If they had high 1300s and had a 4.3 I am going to say what is very uncomfortable: their parents or the child made some serious mistakes in their application. Even at the highest of those schools UCLA/Berkely they are well within the average numbers for acceptance rate. For some of your other schools (Penn State) they are WELL ABOVE the average incoming freshmen. Something is a miss with your friend's experiences.

    The 1300 and 4.3 would put this student on an outside chance of getting into UCLA, USC, and Cal, but should not be expected to get into any of the 3. None of these schools are safety schools and even stronger applications will be rejected for them. Just meeting averages for these schools means nothing when there are 110k+ applicants for < 15k spots. If you're statistically average, the best chance you're giving yourself is a coinflip. You can bolster your application with community service, student office, sports, and solid essays, but without any of this information and just the stats, I would expect a 4.3 weighted and middling SAT to be denied from all 3.

    Not going to comment on Penn State or Purdue since I have no experience with these

    edit: Saw that the kid had applied to engineering. Without looking up further stats, I'd assume the GPA and SAT are now bordering the below average side. The dude's best chance at getting into the 3 would be to go to a JC and get a 4.0 for 2 years then transfer in. Can be done.

    You are missing my point. I never said not getting into all of the schools they mentioned would be surprising. I was meaning not getting into ANY (a single one) of them with those numbers points to an underlying issue somewhere else. He made the comment of not getting into "state schools" with that number and if you are not getting into most state schools with that number you have some underlying issues with your application. As I also said USC, UCLA, and Berkeley are outside that norm.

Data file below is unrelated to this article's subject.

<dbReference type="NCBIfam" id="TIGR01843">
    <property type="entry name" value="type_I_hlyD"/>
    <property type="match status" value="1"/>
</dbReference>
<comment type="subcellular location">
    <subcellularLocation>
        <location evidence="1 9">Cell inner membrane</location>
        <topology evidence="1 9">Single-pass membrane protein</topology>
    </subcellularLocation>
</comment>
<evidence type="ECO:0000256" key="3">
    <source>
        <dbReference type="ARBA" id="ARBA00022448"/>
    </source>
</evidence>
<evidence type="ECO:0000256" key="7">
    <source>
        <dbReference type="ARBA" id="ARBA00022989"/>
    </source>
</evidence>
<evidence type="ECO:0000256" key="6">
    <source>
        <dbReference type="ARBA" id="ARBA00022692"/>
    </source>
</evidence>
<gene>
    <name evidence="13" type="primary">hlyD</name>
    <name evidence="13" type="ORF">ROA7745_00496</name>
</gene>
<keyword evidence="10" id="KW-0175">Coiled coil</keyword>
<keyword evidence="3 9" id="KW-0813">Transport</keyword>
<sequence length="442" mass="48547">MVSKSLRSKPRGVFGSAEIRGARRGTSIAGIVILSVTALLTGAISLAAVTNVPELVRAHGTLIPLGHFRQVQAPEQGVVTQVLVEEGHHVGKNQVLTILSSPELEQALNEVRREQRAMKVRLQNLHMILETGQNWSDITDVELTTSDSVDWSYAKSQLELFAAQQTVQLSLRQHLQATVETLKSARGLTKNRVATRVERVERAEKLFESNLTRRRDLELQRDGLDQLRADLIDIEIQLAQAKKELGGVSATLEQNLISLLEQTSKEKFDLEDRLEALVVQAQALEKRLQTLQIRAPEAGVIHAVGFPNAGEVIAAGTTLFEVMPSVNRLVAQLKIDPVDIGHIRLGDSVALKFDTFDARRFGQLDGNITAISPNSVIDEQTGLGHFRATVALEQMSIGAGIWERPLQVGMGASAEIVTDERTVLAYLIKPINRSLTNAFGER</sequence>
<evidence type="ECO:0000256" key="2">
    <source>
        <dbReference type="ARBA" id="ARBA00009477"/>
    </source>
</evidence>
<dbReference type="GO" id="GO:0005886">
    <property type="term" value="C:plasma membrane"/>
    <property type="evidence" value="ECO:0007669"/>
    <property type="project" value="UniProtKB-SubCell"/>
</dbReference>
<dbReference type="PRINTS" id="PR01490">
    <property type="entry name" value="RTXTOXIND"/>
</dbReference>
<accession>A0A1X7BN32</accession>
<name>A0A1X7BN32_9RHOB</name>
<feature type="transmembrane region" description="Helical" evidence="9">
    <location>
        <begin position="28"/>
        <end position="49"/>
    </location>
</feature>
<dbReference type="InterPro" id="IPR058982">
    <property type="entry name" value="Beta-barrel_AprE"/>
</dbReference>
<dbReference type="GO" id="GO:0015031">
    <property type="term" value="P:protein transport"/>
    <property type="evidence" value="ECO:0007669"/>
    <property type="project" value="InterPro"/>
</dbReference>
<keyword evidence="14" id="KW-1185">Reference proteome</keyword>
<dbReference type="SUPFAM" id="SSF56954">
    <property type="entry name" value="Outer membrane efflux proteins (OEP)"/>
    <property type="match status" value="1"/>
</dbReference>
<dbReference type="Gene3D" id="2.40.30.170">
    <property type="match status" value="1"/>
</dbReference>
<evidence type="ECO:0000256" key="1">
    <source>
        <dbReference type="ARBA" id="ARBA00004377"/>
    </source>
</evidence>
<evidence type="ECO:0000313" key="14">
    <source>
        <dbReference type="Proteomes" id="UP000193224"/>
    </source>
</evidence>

Miscategorization of "state schools" aside, the 5 schools were given and 3 of those schools were USC, UCLA and Cal. It is NOT surprising at all that a student with middling GPA and SAT score would be rejected from all 3 engineering programs unless the student had very strong EC's (which we don't have access to). If the list had continued on to include Cal Poly, SDSU, Fresno State, etc., then I would agree that there was something glaringly bad on the application. However, no student is entitled to get into USC, UCLA, or Cal. Even if they are statistically average, and that's not the case here. It's actually my expectation that this student wouldn't be accepted to any of the 3. If you have the funds, it's worth a shot to submit an application, but one should understand that the odds aren't in their favor. Admissions is simply too competitive now. The college (engineering vs letters & sciences) and major (computer science vs materials science) applied to matters. This student was applying to engineering. For example, engineering at UCLA is ridiculous now. Cal and SC are the same way. There is a fluctuation of admittance rates within engineering majors, but these kids are no joke.

    "This year’s record-breaking applications—more than 26,000 for 800 seats—for the fall quarter underscores that UCLA Samueli is in high demand. Similarly, with a median GPA of 4.59 (weighted), 4.00 (unweighted), and a median SAT score of 1540, the incoming engineering Class of 2022 had their pick of universities." source

    UCLA Engineering Major Admission Rates. Page 5 is where the admission rates by undergraduate major are found. And these are all kids with the median GPA's and scores listed above.

    Posted:
  • leezer99leezer99 Boy - 2026 Members  1829WRX Points: 1,152Handicap: A BillionPosts: 1,829 Platinum Tees
    Joined:  #81

    Good morning all... added this year's winners with their college to the spreadsheet.
    Google Sheets - Top 125 Golfers + Colleges

    Posted:

    There's definitely something more important that I should be doing.